Campaigners accuse Government of delaying vape rules to benefit industry

By Ruth Hill of RNZ

Campaigners against youth vaping are accusing the government of delaying child-safety measures to give the industry time to sell non-compliant products.

Associate Health Minister Casey Costello denies the tobacco industry influenced her decision to defer a ban on vapes without removable batteries and child proofing mechanisms, which was originally to come into effect on 21 March.

The Ministry of Health said these requirements had been deferred until 1 October to allow for further policy work "to determine a more fulsome picture of current stock and how availability will be affected".

But Vape Free Kids, which met with Costello this week, said the government appeared more interested in ensuring continued availability of vaping products than in protecting young people.

Co-founder Anna Stewart said the minister became "very defensive" when asked who advised her to defer tighter regulations to ensure adequate supply for smoking cessation.

The products in question were supplied by one company, Philip Morris, which only had about a 16 percent share of the country's vape market, Stewart said.

"There are plenty of other products within the 7500 stores in New Zealand that could have met that need if that was what the concern had really been.

"So it does appear unfortunately to us that [Costello] is far more focused on the availability of these products than she is in putting in any caveats or reducing the availability of supply."

RNZ has approached Philip Morris for comment.

Costello told RNZ she had "never met with anyone from the tobacco industry", but had taken advice from smoking cessation groups - including ASH - and health officials on the matter.

She was unable to say which group in particular advised her to defer the child-proofing and battery requirements, except to say she had "received a range of advice on these issues, volumes of it".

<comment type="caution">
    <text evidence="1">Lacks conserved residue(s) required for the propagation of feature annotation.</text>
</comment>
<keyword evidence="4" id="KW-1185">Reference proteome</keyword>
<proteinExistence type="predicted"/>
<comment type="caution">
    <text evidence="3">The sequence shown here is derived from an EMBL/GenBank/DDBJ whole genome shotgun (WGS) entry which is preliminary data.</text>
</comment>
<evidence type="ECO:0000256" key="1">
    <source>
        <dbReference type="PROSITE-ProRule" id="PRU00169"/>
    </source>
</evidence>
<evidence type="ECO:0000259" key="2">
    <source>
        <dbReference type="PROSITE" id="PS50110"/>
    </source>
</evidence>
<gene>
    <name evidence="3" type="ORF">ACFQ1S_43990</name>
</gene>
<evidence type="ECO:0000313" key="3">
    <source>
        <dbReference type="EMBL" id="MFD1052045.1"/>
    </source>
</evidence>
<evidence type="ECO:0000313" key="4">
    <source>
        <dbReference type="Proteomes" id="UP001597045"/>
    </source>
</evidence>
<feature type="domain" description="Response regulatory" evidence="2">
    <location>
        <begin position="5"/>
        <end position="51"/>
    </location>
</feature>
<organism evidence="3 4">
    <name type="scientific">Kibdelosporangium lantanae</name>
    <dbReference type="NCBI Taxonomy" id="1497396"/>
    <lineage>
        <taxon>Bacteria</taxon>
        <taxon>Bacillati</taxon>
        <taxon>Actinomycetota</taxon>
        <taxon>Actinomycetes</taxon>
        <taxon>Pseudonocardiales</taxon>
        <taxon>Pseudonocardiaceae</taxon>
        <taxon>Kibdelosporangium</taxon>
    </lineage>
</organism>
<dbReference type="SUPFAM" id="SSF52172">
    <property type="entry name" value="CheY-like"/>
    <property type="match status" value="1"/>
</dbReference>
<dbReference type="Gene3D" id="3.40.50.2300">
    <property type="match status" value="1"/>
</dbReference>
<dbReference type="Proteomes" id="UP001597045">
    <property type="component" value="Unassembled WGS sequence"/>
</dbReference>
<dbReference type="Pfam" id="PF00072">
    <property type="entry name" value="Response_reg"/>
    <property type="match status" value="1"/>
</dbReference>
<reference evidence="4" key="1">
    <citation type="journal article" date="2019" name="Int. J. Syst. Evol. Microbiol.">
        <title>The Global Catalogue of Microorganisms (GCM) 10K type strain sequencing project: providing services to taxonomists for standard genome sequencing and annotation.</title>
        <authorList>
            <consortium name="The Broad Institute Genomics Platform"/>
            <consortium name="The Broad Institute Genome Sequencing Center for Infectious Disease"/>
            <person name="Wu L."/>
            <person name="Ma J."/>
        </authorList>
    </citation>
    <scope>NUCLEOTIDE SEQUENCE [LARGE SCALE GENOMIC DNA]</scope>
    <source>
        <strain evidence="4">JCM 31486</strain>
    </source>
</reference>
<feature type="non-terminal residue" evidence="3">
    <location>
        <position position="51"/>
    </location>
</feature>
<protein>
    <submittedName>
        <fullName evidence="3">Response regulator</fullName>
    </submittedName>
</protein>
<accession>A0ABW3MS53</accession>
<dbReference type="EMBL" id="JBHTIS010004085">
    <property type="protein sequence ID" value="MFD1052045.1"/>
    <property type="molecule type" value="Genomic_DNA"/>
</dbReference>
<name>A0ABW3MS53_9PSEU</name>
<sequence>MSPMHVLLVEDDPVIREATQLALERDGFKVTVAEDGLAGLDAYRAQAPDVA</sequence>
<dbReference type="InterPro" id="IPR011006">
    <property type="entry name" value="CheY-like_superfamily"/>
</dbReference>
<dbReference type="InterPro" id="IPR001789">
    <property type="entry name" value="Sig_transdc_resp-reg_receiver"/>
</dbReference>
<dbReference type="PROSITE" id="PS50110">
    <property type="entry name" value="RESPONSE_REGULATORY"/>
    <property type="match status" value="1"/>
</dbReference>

"And that's how we came up with the decision that we've made."

The government planned to ban single-use vapes and introduce bigger fines for retailers who sell to under-18s.

Costello said the need to stop youth taking up vaping had to be balanced with ensuring smokers got the help they needed to quit.

"The fact is our addicted smokers are in some of the poorest and lowest socioeconomic groups in New Zealand, and I'm not going to turn my back on them when we've got something that can help them stop smoking."

Vaping Industry Association chairperson Jonathan Devery said its members had prepared for the removable battery and child proofing changes to be implemented from 21 March, which involved "significant investment".

"We were unaware until the minister made her announcement that the date would be pushed out to 1 October."

He said however the timeframes were too short.

"This was a concern to industry, as some companies were looking at having to dump large volumes of product should they be unable to sell noncompliant product through or find alternative markets."

He was unable to comment on the claim the change was to allow "one company in particular" to shift its products, as this did not relate to a VIANZ member.

VIANZ did not accept membership from big tobacco but represented "small, independently- owned Kiwi companies who have no association with the tobacco industry".

Anna Stewart from Vape Free Kids remained sceptical the "dead hand" of the tobacco industry did not play a major role in the decision to defer child-safety features.

"We're really disappointed that we couldn't have had a measure that would have made it more difficult for big tobacco rather than more difficult for families dealing with this on the front-line."

Director of ASH - Action for Smokefree 2025, Ben Youdan, said his organisation did not advise the minister to defer those requirements.

"However we have been very public with our view that removable batteries are not an especially useful requirement for the prevention of youth vaping - and potentially make products more hazardous."

ASH would rather see a ban of disposable vapes, which were mainly used by young people.

"The removable battery regulation was really a waste of time, and a distraction from the wider concerns about disposables. The goal of youth prevention is better served by getting rid of very cheap disposable products."

Child-proofing made sense in order to stop young children accidentally using nicotine, but was highly unlikely to stop older kids and teenagers taking up vaping, he said.

As well as outlawing disposable vapes, ASH supported better enforcement, higher fines and curbing advertising at point of sale.